(ran WEST, EAST, SOUTH, SEMINOLE editions)
Billie Noakes has been a writer, editor, author and marketing consultant, but her passion is storytelling.
This weekend, Noakes again is in charge of the local version of Tellabration! 2002, an international storytelling festival happening at the same time in several countries.
Noakes' favorite character, a savvy, 6-year-old girl named Sal, is one of many to be found Saturday at the Pinellas Park Library.
"Sal is somewhat autobiographical," Noakes said. "There's always a kernel of truth in all my stories about her."
Noakes on Wednesday and Thursday shared her story of Sal and the Scientific Method with 10th-graders at Pinellas Park High School.
Sal must find a project for the upcoming science fair. After several attempts, she goes to a hardware store with her mother and decides to get some birdseed.
The project she settles on: trying to grow birds from birdseed.
As a guest lecturer at the high school, Noakes teaches students how to write their own personal history.
Noakes and her family moved from the Chicago area to Florida in 1969. A graduate of Seminole High School, Noakes, now 47, began writing when she was 17.
"I guess I always had it in me," Noakes said. "My grandfather was a photographer for the Chicago Tribune for 35 years and I guess it rubbed off on me. I didn't have any formal training except the School of Experience."
A former reporter and editor for the now-defunct Pinellas Park Beacon and a music magazine, Noakes has a full-time job as a medical marketing writer for Florida Health Care News in Temple Terrace.
Noakes said she invented Sal in 1992, when she was asked to give a presentation on one of her favorite children's books. She decided to write her own story.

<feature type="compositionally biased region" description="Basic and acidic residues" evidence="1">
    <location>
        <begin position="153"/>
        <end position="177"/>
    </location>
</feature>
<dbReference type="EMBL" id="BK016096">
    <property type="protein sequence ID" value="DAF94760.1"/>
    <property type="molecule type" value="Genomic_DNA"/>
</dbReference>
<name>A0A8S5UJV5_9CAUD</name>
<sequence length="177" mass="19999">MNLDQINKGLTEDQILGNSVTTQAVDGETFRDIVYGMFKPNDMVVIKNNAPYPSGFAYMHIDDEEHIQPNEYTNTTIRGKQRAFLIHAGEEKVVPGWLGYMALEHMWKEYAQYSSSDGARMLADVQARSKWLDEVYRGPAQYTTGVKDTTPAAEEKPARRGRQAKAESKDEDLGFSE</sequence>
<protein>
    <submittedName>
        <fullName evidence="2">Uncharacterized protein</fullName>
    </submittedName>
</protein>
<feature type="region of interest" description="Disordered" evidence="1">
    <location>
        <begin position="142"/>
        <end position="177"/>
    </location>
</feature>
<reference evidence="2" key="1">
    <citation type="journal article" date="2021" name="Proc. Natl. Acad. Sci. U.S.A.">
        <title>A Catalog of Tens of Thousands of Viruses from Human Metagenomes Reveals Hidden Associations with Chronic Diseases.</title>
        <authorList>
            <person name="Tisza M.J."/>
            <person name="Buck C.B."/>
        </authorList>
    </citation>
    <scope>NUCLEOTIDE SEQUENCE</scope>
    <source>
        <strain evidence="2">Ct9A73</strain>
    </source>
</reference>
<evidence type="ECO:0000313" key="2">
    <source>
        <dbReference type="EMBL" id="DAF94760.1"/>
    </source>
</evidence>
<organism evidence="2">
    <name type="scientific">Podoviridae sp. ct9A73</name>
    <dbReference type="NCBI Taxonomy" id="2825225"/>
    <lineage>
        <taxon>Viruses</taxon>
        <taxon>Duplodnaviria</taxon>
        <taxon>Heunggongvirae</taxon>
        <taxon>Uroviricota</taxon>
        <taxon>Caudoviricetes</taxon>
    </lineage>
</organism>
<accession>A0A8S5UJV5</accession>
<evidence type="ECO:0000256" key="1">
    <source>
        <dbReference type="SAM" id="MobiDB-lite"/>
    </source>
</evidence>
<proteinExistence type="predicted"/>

Besides Sal and the Scientific Method, Noakes has published Sal's Balloon Adventure and Sal and the Entrepreneurial Spirits.
"I have seven more in various stages of writing or illustrating," said Noakes, who plans on 13 adventures in all. "I thought a baker's dozen would be a good number to work with."
She has told tales at the Pinellas County and South Florida Folk Festivals, Tampa's Earth Day celebration and as part of the Full Contact Poetry Troupe, which she helped form.
An avid advocate of the arts, Billie started the CAMS (Consortium for Art and Media Studies) Acoustic Coffeehouse in 1989 to provide a venue for local visual, literary and performance artists to present their original works. CAMS closed in 1993, but it provided a springboard for several musicians who now make their living with their art.
A former program manager for Vision Cable of Pinellas (now Time Warner), Noakes still hosts a monthly talk show called "In the Park," with interviews and activities in and around Pinellas Park and Pinellas and Hillsborough counties. It airs on Channel 47, a cable-access station.
Noakes also still hosts occasional jam sessions at her Pinellas Park home to foster the creative arts.
"In storytelling, it's wonderful to see people's eyes light up when they go to the same place you are when telling the story," Noakes said. "Adults, especially, become kids again."
Said Michael Bryan, director of the Seminole Community Library and also a member of the Tampa Bay Storytellers Guild: "She's a very clever lady, with a sly sense of humor. When she does her Sal stories, she doesn't read them _ she recites them from memory."